I was subsequently told by the two government consultants and the former senior intelligence official that the echoes of Iran-Contra were a factor in Negroponte’s decision to resign from the National Intelligence directorship and accept a sub-Cabinet position of Deputy Secretary of State. (Negroponte declined to comment.)

The idea that Negroponte, drenched as he is in Honduran and Nicaraguan blood, is the principled dissenter here should shock even the most cynical observer. But that isn't what I want to focus on either.

Think about the Bush Administration's belief that it can do whatever it wants, whenever it wants, wherever it wants, and that it sees the Congressional power of the purse as an inconvenience, a problem best avoided. Think about the fact that high-level folks in the Bush Administration are reviewing the Iran-Contra debacle as a plan that mostly worked. Now put Hersh's story together with this one:

The Federal Reserve sent record payouts of more than $4 billion in cash to Baghdad on giant pallets aboard military planes shortly before the United States gave control back to Iraqis, lawmakers said Tuesday.

The money, which had been held by the United States, came from Iraqi oil exports, surplus dollars from the U.N.-run oil-for-food program and frozen assets belonging to the ousted Saddam Hussein regime.

Bills weighing a total of 363 tons were loaded onto military aircraft in the largest cash shipments ever made by the Federal Reserve, said Rep. Henry Waxman, chairman of the House Committee on Oversight and Government Reform.
And, finally, this, from two years ago:

Nearly $9 billion of money spent on Iraqi reconstruction is unaccounted for because of inefficiencies and bad management, according to a watchdog report published Sunday.

An inspector general's report said the U.S.-led administration that ran Iraq until June 2004 is unable to account for the funds.

"Severe inefficiencies and poor management" by the Coalition Provisional Authority has left auditors with no guarantee the money was properly used," the report said.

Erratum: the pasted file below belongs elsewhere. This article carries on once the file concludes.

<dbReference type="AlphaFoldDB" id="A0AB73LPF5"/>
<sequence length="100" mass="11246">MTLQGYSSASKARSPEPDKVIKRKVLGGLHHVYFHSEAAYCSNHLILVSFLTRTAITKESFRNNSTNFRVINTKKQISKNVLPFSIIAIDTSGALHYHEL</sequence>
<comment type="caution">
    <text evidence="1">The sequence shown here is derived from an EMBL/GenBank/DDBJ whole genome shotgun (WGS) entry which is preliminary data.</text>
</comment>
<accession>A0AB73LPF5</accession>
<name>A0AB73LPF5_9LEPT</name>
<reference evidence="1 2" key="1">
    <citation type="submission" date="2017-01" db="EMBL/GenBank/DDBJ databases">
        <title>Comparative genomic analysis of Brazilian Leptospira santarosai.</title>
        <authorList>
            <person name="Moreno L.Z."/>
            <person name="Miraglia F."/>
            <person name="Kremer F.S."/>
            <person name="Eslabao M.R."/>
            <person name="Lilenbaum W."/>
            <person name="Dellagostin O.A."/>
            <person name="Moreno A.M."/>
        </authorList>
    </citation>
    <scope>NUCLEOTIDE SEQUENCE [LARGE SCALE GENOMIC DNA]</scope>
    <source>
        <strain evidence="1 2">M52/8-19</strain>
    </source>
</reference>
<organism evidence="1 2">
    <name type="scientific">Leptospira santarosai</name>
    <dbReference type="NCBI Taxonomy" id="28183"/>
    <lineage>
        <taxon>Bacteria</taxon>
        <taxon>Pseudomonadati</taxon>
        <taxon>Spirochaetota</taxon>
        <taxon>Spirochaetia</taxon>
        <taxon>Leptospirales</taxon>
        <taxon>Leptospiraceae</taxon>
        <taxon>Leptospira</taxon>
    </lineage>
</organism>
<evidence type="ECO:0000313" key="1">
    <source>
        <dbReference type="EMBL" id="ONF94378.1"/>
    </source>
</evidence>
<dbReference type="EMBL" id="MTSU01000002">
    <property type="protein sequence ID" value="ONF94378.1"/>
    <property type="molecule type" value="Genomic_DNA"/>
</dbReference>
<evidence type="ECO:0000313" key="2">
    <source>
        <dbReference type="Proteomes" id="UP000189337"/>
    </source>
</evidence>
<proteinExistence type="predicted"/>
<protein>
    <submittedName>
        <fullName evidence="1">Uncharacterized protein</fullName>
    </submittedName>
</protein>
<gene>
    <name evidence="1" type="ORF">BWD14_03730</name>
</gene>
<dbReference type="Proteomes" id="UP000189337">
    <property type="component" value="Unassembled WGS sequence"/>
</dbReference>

"The CPA did not establish or implement sufficient managerial, financial and contractual controls to ensure that [Development Fund for Iraq] funds were used in a transparent manner," said Stuart W. Bowen Jr., director of the Office of the Special Inspector General for Iraq Reconstruction.

I am second to no man in my lack of faith in the competence of this Administration. You can never dismiss out of hand the possibility that stories like these reflect sheer incompetence. But I am also suspicious of coincidences, and there are a few too many here. So I'd like to suggest a theory to tie the facts together: what if what we have isn't evidence of incompetence, but a scheme to address what Cheney saw as the real problem with Iran-Contra -- the pesky need to account for spending? What if the pallets of cash were not lost, but were set up deliberately to give the Administration a substantial off-the-books slush fund? Wouldn't that neatly explain their apparent ability to fund the very people they publicly claim are our sworn enemies? (Recall that we were generous patrons of Saddam before we were against him, and that bin Laden was America's BFF before he became our enemy, too.)

Congress would never approve of the spending Hersh mentions, and the Administration would never ask for it publicly. What that should mean is that it doesn't happen. But what should happen and what this Administration does have little to do with each other.

Tuesday, February 20, 2007

Off the cynicism scale

Frequent local gadfly TA constant accuses me of insufficient cynicism. If I worked like the MSM, I'd simply point out that most people I know think I'm too cynical, and blithely conclude that I must be about right.